Sentry – Sentry

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After Mark Shelton’s passing in 2018, the remaining members disbanded Manilla Road and reformed under the new moniker Sentry. With Shelton being the main and consistent driving force behind this legendary band since the late seventies, it would have been a vain exercise to try and continue under the same name.

To start out with a bold, yet very true, statement: Manilla Road basically helped invent epic metal in the early eighties. Along with the likes of Cirith Ungol essentially every heavy metal band that goes for a grand epic scale full of tales of sword and sorcery owes a creative debt to these pioneers. They may have never come close to the sort of recognition that Iron Maiden or Judas Priest got on this side of the pond, but when it comes to bona fide American heavy metal, forged in epic steel, Manilla Road really were the godfathers. Despite a hiatus in the nineties, they released no less than 18 full length albums which for the most part retained a solid high quality throughout: from the evergreen classics like ‘Crystal Logic’, ‘Open the Gates’ and ‘Mystification’ in their heyday in the eighties to later albums like ‘Voyager’ and ‘The Blessed Curse’.

So now, we find ourselves 6 years later and we have Sentry which consists of the last known active lineup with veteran Bryan ‘HellRoadie’ Patrick on vocals, Andreas Neuderth (Neudi) on drums and Phil Ross on bass. Shelton had been sharing vocals with Bryan Patrick since ‘Atlantis Rising’ after the turn of the century. Therefore, this debut does recall primarily those later 6 albums. It also makes him feel very familiar as frontman of this new incarnation.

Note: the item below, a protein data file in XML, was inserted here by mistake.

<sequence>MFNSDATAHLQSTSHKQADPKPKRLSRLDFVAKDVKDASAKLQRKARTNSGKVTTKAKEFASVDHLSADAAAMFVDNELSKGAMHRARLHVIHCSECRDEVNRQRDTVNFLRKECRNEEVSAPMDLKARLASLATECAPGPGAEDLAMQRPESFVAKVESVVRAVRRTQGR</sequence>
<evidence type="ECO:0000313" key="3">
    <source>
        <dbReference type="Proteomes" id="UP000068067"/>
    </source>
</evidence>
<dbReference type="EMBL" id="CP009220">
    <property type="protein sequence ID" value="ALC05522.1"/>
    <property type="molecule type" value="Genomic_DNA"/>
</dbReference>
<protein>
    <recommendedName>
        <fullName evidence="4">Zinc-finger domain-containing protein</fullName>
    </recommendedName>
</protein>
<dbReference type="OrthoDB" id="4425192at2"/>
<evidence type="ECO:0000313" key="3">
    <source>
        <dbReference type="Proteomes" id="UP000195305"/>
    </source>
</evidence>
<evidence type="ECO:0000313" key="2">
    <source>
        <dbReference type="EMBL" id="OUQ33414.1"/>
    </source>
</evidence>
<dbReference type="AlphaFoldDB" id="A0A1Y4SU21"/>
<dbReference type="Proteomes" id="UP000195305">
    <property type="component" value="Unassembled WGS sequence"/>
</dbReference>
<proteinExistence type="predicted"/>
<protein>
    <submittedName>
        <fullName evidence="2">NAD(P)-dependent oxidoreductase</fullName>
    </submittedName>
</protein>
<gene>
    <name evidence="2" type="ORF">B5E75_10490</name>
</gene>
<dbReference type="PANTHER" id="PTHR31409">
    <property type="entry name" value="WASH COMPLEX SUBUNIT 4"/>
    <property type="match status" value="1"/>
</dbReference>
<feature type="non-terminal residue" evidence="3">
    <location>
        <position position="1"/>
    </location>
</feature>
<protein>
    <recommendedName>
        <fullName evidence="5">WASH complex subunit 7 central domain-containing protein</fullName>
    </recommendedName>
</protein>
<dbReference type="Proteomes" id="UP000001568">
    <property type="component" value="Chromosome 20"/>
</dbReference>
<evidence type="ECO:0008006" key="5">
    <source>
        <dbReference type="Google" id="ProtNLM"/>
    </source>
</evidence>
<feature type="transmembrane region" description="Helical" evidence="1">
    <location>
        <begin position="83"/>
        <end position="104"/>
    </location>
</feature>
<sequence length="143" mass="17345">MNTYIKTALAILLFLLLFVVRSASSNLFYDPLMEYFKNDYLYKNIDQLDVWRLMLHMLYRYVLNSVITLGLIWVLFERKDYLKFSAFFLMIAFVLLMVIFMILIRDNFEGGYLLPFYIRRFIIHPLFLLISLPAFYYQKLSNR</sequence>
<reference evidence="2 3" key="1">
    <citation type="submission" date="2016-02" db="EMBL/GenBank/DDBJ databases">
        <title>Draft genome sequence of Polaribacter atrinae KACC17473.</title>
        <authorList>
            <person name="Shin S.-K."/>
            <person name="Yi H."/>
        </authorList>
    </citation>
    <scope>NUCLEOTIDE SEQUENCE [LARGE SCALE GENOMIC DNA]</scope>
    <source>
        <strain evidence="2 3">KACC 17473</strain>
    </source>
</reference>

On guitars we find Eric ‘Kalli’ Kaldschmidt who had already played on the Mark Shelton Tribute on the Keep it True festival. So it really has become an international German/American hybrid. In many ways Sentry‘s debut album is very much a homage to Shelton, not only to the musical legacy he has left behind, but also to him as a person as is exemplified in many of the lyrics and songs, perhaps most explicitly in the closing song ‘Funeral’.

At the rear end of this record comes a tribute to yet another legend, namely Candlemass in the guise of ‘Incarnation of Evil’.


  • Music / Songwriting 8/10
  • Vocals / Lyrics 8/10
  • Mix / Production 8/10
  • Artwork & Packaging 8/10
  • Originality 7/10

There will never be another Manilla Road album, but amidst a current resurgence and reappreciation of classic heavy metal, it is great to see Shelton’s brethren continuing to carry the torch.

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